yarn add somepackage. You’re done right? BOOM.
It’s a common scenario. Hours of frustration and confusion culminate in a single line in your
requirements.txt. A thorny problem becomes…
Welcome to Part VI of my series on Git for beginners! In this post I’m going to show you the fundamentals of connecting a local repository to a remote one and some of the most common commands you can use to interact with a remote. This post assumes you have learnt the things I’ve covered in the previous posts in this series — and that you have a local repository like the one we’ve built over the course of this series:
If you’ve been following this series up till now, you’ve learnt quite a bit of the basic functionality of Git. However, you still haven’t encountered its most compelling use case: fixing things when they go wrong. Things can go wrong in a number of ways during software development — and things do love to go wrong. In this post, I’ll introduce some Git commands you can use to fix mistakes and, if need be, restore code to an earlier version:
Welcome to Part IV of my introductory series on Git! In this post, I’ll walk you through creating a new branch, making commits on that branch, and merging the branch back into the base. So far in this series, I’ve given you an overview of how Git works, shown you how to create a new Git repository in a new or existing directory, and helped you make your first commit in the new repo. If any of those things sound unfamiliar to you, I encourage you to read or re-read those posts before continuing with this one.
As I’ve mentioned…
In this post, I’ll walk you through committing your first files to the Git repository you created in Part II of this series. (If you need an overview of what Git is or how it works, please read Part I.) To follow along, you’ll need the empty Git repository you’ve created in Part II.
This post will cover three Git commands:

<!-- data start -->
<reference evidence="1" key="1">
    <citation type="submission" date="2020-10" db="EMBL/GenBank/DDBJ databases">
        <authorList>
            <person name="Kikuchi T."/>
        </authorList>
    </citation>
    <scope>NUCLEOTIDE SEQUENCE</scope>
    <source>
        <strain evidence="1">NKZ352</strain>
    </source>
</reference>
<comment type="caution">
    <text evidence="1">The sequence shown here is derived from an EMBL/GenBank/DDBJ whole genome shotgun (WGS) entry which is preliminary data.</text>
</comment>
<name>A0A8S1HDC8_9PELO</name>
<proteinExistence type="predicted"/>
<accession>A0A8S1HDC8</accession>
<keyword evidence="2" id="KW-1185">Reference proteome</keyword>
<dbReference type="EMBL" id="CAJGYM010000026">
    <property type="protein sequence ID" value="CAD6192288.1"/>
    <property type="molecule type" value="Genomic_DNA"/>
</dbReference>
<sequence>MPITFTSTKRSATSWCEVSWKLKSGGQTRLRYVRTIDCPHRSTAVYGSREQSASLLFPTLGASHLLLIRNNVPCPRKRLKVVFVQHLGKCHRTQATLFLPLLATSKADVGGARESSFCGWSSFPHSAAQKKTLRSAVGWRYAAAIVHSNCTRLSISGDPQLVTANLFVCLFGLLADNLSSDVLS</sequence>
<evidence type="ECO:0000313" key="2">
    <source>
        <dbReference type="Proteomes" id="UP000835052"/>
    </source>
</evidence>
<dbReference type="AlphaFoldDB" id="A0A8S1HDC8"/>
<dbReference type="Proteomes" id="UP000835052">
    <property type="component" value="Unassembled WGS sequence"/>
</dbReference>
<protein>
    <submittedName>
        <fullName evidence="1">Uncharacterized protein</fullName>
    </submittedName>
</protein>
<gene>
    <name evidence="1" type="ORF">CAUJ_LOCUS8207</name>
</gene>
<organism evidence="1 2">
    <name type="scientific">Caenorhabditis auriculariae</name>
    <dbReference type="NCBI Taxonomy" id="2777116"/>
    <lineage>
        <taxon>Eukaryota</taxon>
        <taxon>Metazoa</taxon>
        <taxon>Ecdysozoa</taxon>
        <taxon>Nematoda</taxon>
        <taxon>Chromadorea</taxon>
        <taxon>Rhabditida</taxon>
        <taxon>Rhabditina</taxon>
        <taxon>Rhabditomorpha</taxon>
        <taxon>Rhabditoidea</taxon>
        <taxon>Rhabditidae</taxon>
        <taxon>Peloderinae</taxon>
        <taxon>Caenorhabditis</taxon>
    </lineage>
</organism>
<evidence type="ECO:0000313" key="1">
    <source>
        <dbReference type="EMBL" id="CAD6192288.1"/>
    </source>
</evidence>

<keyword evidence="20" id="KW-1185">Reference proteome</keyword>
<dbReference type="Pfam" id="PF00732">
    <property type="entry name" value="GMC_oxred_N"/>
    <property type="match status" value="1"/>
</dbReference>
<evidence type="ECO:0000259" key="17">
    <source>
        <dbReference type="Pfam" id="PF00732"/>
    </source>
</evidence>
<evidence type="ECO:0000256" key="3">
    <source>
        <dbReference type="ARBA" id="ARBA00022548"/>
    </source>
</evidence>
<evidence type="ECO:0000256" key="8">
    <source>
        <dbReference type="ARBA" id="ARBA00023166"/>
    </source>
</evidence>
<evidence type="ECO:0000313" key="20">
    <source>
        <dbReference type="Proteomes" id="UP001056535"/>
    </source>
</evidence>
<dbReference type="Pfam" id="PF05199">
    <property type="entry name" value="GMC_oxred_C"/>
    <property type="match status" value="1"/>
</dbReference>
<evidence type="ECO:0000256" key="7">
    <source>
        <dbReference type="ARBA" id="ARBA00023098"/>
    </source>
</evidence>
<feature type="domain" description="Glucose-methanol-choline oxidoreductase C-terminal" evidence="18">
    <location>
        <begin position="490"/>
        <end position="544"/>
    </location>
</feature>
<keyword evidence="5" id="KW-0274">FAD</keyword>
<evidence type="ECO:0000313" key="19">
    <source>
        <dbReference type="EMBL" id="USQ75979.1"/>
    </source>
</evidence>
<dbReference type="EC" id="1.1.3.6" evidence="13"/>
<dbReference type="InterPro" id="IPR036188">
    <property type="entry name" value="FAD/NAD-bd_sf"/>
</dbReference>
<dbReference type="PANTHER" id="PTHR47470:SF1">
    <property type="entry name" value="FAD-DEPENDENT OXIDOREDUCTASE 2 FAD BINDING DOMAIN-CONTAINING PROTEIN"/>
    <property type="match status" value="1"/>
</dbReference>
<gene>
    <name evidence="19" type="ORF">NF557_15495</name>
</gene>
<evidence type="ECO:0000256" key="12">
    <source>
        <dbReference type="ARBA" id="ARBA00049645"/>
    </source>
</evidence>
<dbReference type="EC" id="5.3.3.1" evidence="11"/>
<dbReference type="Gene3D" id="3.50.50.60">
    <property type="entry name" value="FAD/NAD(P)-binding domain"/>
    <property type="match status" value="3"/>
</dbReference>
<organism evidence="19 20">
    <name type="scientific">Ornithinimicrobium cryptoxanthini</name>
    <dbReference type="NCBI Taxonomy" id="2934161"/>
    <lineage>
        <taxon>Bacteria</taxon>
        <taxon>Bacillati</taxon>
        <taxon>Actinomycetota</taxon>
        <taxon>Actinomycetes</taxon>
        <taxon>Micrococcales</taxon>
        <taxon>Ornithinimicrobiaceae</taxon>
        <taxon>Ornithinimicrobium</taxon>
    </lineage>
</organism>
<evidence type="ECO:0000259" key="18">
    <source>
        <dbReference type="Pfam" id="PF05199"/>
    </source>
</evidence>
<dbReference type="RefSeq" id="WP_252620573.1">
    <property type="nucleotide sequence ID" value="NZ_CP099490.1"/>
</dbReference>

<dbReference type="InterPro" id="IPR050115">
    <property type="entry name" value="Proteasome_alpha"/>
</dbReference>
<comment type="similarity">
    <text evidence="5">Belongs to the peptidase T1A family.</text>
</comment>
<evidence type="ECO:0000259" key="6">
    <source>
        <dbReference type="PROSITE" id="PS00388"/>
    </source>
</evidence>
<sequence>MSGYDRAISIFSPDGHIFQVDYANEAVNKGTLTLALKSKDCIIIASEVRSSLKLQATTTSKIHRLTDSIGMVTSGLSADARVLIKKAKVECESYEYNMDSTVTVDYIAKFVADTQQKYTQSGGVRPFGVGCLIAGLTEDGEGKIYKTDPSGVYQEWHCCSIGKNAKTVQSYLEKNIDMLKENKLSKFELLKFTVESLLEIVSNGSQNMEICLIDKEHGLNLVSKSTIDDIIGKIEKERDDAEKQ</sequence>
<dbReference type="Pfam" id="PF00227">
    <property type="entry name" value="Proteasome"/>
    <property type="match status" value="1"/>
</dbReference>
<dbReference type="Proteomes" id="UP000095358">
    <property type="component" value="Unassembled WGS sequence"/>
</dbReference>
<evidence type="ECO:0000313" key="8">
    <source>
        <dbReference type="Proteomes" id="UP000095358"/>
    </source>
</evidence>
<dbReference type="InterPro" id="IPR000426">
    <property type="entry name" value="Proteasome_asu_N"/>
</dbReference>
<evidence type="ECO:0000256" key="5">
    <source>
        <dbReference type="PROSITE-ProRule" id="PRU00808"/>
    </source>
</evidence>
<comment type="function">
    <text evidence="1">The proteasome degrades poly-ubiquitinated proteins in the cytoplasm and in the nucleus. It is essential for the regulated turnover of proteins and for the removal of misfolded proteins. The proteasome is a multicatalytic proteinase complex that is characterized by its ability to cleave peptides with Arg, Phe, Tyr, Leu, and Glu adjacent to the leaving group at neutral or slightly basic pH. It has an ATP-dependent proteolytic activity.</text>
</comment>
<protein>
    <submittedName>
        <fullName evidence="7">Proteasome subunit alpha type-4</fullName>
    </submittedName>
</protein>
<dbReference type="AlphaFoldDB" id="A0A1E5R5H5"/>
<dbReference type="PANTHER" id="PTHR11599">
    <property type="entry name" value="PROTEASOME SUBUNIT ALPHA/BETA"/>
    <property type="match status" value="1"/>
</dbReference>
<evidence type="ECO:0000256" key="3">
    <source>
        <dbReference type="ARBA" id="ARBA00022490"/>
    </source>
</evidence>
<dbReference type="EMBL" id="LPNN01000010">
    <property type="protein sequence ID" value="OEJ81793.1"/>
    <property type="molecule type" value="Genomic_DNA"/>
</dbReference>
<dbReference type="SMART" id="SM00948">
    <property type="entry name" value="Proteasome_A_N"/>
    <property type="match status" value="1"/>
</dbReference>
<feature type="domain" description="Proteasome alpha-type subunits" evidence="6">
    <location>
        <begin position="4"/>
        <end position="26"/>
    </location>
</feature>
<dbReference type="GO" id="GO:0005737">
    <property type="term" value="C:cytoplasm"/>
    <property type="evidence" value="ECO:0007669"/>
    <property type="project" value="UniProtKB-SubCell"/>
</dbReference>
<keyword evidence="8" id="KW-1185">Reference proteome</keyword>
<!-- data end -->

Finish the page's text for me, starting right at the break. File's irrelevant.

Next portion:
Each of these commands is very flexible and has a number of options you can choose. However, since this is a guide for beginners, I will only cover a few of them here…
In Part I of this series, I gave an overview of what Git is and how it fundamentally works. In this post, I’ll show you how to initialise a Git repository on your development machine. I won’t give a full recap of Git concepts in this post, so if that’s what you’re looking for, check out Part I. That said, I will start by reviewing the concept of a Git repository.
Anyone who’s spoken to me about the subject knows my advice to people who want to start learning to code: before you do anything else, start with Linux/UNIX command line* fundamentals**, and then learn some basic Git. Git is a complex and powerful tool for managing changes to a code base and can be daunting to learn. Even I don’t know all the intricacies. Still, you can learn the stuff you need to get by without too much trouble. There are other guides to Git out there, but a lot of them are not specifically aimed at people with little…
This was a problem that plagued me for over an hour, and none of the answers I found on Google helped. I have a Rails 6 application with a model that has one ActiveStorage attachment. I needed a scope for all models that do not have a file attached. This is the model class:
ActiveRecord conveniently includes a scope called
with_attached_file , which returns, intuitively enough, an ActiveRecord relation with all the models that have a file attached. Unfortunately, there is no corresponding
Although there were several answers on StackOverflow that purported to solve this problem, none…
We had a little bit of a challenge at InView today: how to use nested attributes in forms without necessarily creating a new record in the database for every form submission. The solution turned out to be quite simple.
At InView, we have two (relevant) models: Report and Category. A Report
has_and_belongs_to_many Categories. Each Category has one attribute:
name. Category names should be unique (although this isn’t enforced through ActiveRecord for reasons I won’t go into here). For this reason, when a report is submitted with nested attributes for its categories, the categories should not be created anew if there…
Today I ran into an interesting problem. I needed to scope a Rails model by checking whether it had a child with a certain attribute. The solution was simple but a little hard to find online, so I thought I’d share.
I started out with two models:
Application. Every applicant
has_one application, and every application has a status. I want to create an
:active scope for the
Applicant class, in order to list only applicants whose application status is
"in review". Here are the models.
It turned out creating the scope was simple. All I had…
Senior Engineer at Envato